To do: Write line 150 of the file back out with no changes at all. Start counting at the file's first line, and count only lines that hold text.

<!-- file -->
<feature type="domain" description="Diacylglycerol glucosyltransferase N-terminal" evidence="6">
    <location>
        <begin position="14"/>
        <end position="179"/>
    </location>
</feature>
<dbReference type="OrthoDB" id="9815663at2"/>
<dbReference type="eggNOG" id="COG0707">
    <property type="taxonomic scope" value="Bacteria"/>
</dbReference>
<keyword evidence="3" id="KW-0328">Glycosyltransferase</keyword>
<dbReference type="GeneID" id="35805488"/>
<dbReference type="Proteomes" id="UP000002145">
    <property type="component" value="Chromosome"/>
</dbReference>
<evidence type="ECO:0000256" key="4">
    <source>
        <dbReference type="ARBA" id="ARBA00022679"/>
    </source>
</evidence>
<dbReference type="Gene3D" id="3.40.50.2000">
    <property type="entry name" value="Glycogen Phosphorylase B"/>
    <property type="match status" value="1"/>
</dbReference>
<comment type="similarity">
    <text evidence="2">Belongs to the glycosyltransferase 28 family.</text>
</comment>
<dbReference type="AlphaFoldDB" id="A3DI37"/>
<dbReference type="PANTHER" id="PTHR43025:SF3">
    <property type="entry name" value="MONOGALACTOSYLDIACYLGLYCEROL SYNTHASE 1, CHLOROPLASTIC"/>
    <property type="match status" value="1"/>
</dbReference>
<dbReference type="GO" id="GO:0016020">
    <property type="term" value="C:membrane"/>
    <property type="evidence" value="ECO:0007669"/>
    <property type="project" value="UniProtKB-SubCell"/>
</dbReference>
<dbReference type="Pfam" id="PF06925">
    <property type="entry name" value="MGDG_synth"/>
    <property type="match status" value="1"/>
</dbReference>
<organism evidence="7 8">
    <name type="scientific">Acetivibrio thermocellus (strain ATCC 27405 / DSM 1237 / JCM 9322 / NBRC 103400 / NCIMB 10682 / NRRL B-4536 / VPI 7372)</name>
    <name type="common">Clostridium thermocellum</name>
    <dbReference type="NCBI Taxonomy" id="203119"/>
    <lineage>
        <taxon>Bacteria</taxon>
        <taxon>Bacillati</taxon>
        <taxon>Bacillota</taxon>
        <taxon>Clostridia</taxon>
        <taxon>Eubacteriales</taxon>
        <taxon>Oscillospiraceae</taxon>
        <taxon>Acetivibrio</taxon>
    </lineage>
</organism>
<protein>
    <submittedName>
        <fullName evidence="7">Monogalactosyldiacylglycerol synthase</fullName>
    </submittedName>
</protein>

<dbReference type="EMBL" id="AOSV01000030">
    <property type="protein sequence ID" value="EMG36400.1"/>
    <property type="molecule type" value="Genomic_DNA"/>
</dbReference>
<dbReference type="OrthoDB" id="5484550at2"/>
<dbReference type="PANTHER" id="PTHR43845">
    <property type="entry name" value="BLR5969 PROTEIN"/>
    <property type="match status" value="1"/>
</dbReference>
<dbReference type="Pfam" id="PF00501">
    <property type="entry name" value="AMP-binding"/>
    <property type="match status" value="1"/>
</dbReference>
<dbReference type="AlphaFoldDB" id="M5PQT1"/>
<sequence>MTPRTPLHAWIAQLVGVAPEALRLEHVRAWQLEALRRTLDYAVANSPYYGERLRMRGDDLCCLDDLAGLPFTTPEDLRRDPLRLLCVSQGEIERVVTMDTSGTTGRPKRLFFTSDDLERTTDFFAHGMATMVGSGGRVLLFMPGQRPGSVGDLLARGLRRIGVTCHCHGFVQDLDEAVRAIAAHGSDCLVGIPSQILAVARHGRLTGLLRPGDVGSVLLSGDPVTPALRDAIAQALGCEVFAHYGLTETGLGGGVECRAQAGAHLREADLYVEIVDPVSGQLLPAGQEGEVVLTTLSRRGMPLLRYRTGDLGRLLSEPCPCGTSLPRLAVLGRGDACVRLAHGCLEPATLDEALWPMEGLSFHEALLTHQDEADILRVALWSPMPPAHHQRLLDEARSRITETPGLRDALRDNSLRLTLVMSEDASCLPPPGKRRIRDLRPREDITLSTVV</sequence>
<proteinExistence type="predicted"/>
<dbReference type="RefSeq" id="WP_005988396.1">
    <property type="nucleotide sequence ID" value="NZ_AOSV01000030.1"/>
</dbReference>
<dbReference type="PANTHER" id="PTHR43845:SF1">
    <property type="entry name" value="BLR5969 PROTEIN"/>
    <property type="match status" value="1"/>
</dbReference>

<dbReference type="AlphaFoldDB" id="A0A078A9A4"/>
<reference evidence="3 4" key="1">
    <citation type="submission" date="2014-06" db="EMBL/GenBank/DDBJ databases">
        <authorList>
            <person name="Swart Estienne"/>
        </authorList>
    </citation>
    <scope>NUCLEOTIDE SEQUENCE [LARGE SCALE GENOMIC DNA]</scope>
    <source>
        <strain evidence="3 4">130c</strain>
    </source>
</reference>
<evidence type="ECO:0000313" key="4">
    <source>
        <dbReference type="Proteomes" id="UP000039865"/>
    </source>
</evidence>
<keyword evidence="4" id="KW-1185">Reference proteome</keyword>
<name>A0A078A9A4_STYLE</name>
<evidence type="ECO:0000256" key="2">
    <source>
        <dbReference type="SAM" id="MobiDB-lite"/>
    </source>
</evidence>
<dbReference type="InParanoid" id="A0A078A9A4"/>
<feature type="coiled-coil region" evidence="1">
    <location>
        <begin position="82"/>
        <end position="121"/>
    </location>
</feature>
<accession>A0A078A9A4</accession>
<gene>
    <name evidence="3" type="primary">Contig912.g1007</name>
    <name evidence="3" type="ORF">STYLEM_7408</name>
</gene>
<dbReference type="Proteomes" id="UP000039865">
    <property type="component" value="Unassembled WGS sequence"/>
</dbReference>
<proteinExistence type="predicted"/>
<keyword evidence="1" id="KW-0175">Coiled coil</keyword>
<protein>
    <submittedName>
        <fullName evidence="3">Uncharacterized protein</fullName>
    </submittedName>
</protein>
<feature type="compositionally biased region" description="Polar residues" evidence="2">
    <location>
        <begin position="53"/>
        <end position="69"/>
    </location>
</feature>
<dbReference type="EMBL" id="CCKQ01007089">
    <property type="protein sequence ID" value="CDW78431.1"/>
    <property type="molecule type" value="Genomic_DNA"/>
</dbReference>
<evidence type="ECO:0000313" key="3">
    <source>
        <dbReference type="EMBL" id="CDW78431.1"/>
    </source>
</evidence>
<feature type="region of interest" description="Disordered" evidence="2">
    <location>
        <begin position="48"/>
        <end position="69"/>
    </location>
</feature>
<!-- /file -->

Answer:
</feature>